I particularly enjoyed the delightful speech of the noble Lord, Lord Lloyd of Kilgerran, who gave the view of the practitioner. In particular he highlighted in the committee's report the lack of comment on the takeover panel. I am sure that the noble Lord is aware that the adoption of the Community merger regulation would not materially alter the operation of the takeover code or its present consensual basis in the United Kingdom.

I felt that the speech of the noble Baroness, Lady Birk, was especially thoughtful and her remarks were backed up by the noble Lord, Lord Peston. I have to say that merger control is not intended to freeze a company's status quo. It cannot guarantee employment and of course rationalisation may take place even when no merger has occurred. It has to be part of the management or commercial decisions which a company may take for itself. Mergers may have an effect on local employment but to seize on the immediate effects of mergers as reasons for preventing them would drastically reduce parts of the economy and its flexibility. Nevertheless the Government take note of the sentiments of the noble Baroness.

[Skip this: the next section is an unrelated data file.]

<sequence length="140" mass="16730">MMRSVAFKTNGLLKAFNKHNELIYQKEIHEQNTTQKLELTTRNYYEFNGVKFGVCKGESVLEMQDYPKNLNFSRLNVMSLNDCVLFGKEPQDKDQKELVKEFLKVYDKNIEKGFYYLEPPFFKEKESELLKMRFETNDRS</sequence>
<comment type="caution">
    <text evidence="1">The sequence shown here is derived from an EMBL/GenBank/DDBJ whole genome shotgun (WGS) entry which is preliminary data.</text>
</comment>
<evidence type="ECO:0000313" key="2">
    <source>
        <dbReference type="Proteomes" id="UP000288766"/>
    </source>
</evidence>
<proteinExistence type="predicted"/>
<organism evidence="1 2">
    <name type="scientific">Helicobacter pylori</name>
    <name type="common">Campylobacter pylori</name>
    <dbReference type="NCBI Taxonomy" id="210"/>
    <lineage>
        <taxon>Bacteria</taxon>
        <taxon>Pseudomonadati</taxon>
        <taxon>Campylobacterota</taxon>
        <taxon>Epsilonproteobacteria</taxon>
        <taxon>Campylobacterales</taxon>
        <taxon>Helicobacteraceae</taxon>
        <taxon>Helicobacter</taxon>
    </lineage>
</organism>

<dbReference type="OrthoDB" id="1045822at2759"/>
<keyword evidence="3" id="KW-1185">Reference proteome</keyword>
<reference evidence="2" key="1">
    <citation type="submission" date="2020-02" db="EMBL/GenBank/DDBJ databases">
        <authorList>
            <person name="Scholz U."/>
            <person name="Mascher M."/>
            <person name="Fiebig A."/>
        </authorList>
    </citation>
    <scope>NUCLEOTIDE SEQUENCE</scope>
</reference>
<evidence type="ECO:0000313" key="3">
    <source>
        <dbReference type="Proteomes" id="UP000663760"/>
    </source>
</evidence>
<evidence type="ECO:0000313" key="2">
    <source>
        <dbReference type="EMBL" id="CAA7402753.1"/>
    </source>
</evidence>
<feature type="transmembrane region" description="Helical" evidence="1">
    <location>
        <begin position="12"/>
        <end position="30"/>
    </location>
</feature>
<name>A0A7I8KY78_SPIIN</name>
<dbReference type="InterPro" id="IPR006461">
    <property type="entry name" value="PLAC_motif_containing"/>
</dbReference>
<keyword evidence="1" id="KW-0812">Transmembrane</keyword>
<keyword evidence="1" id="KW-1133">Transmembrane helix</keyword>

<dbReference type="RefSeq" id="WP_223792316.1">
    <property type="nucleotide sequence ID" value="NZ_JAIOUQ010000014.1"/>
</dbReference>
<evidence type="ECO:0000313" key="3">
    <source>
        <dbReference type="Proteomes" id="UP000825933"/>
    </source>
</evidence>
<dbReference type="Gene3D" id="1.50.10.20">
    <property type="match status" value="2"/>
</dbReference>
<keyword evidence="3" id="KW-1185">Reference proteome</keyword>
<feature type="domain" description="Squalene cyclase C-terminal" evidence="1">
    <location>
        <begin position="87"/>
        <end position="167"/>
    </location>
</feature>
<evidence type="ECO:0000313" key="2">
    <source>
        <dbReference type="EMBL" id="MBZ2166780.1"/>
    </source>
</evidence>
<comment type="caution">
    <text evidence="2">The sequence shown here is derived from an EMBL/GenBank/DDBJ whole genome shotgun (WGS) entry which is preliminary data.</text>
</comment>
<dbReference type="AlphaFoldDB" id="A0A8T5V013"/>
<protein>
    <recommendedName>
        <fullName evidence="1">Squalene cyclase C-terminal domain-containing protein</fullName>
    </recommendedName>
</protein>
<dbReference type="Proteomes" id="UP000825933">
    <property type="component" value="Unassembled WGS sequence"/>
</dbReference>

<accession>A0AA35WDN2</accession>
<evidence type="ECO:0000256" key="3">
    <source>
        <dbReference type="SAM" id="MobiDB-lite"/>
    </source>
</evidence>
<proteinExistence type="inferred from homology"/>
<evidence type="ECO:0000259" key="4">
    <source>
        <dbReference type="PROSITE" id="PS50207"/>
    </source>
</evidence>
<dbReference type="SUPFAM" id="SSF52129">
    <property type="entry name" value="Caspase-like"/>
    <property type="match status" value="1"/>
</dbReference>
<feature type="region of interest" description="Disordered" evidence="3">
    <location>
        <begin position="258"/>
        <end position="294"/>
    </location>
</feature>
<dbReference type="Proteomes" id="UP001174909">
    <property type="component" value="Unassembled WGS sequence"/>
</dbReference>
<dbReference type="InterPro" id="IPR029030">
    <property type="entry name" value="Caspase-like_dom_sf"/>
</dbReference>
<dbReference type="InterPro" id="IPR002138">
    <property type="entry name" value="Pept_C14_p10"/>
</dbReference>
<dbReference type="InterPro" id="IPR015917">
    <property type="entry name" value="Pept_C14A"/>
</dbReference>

We agree with the noble Lord, Lord Grantchester, that this regulation if adopted would contain very important provisions, but we do not consider that this will require reconsideration of the Government's mergers policy. There is no reason for that policy to be reviewed in the light of the regulation. Merger references to the MMC will continue, whether or not the regulation is adopted and our policy for deciding whether to refer will remain the same.

The noble Lord also asked about minor mergers and their applicability to Articles 85 and 86 of the treaty. The Commission has proposed that mergers below the thresholds would not apply because the Commission argues that they do not have a Community dimension. Of course we are examining that approach.

The noble Lord, Lord Hacking, gave me notice of the points that he might raise if he were in the Chamber—and I am glad to see that he is. Commissioner Brittan has assured all member states that timely steps will be taken to ensure that adequate and able resources are put in place in good time to ensure that the proposed timescales for decisions can be met. The Commission understands that member states will wish to be satisfied on this point before a regulation could be adopted.